Socrates, Bettany Hughes concedes in her introduction to The Hemlock Cup, is a "doughnut subject ... gloriously rich, with a whacking hole in the middle where the central character should be".
Not much is actually known about the great sage of Ancient Greece, beyond the potentially unreliable accounts we find in the work of his contemporaries: Plato depicted his mentor as a garrulous genius, while Aristophanes was less kind – his play Clouds has Socrates idly "peering at the arse of the moon".
Like an archaeologist unearthing a mosaic, Hughes takes the fragments of evidence we have about Socrates' life and skilfully reassembles them into a tessellated whole. We learn of his youth in the newly democratic state of Athens in the 5th century BC; his service as a soldier in the Peloponnesian War with neighbouring Sparta; his execution, aged 70, for corrupting the minds of Athenian youth. The author's vivid portrait of her subject is matched throughout by her vigorous descriptions of his milieu.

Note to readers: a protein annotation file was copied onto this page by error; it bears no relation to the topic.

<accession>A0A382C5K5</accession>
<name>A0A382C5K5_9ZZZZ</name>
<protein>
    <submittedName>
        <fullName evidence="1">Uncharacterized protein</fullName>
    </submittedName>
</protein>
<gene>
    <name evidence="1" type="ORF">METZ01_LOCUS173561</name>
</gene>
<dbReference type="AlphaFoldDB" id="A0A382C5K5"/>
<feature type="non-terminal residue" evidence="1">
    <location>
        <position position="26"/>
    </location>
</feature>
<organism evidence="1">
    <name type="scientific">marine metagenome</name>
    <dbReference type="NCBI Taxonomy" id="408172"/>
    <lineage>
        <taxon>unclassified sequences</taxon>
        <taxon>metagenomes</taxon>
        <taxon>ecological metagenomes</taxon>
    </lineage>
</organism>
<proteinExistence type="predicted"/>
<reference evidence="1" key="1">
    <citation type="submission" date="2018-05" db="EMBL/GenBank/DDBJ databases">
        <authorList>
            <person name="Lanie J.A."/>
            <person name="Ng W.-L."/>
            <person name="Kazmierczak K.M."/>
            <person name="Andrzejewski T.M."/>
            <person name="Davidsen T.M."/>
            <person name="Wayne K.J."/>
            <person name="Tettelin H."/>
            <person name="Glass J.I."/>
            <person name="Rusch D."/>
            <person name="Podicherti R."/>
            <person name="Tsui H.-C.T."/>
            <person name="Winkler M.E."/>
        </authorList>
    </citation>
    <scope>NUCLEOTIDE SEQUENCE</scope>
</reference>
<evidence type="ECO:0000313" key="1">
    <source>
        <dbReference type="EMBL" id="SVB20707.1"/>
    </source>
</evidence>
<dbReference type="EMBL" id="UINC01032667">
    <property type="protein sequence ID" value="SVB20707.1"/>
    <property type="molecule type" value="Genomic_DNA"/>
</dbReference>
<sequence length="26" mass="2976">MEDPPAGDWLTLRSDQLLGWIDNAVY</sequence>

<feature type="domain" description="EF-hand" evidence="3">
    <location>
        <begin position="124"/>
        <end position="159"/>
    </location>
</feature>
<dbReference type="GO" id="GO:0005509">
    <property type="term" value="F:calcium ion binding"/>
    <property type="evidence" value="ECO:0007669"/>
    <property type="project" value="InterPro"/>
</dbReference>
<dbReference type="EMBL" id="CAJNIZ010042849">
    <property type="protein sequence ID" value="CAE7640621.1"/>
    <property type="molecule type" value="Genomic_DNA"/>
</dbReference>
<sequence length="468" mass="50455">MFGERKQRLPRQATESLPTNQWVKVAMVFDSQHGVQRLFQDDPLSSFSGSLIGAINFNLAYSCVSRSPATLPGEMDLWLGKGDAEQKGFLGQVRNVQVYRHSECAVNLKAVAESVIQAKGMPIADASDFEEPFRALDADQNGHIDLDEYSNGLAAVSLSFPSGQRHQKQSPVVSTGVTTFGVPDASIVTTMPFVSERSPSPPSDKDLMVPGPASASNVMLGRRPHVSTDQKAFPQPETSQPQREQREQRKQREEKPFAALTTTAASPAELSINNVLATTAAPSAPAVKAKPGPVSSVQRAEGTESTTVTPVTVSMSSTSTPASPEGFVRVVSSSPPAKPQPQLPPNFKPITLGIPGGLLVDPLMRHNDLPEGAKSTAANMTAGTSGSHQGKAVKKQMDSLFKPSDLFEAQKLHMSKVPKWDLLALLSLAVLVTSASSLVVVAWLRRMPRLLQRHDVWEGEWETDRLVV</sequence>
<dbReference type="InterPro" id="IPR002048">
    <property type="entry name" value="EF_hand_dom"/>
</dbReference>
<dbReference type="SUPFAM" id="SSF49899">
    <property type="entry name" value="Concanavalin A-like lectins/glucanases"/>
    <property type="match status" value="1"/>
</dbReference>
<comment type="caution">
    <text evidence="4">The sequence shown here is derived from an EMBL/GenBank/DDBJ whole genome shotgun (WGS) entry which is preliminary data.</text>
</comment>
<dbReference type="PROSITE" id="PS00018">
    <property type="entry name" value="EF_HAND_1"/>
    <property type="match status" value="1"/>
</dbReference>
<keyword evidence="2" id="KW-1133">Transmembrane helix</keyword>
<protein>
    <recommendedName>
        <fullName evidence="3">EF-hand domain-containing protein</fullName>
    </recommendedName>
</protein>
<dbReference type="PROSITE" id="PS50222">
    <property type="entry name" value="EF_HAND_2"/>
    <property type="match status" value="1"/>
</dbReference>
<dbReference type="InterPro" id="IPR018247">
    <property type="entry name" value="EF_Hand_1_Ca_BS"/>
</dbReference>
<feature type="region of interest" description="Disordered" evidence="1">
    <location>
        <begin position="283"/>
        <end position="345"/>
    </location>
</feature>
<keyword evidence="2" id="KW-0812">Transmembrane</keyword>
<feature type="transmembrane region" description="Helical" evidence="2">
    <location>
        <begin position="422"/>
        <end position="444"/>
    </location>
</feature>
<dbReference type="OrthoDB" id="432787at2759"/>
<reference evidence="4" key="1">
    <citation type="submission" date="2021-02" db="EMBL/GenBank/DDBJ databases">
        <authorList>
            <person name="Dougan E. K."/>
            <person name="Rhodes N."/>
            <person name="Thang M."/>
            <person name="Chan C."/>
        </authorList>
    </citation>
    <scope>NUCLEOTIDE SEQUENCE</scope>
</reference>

A study as vast and ambitious as this was never going to be perfect. Hughes experiments with narrative chronology, and her temporal hops and elisions can be baffling. There are stylistic infelicities, too: she has a tendency to repeat herself, and her phrasing can be eccentric (Greece is "truculent geographically"). For the most part, however, the book is wise, witty and winningly playful – rather like the philosopher himself.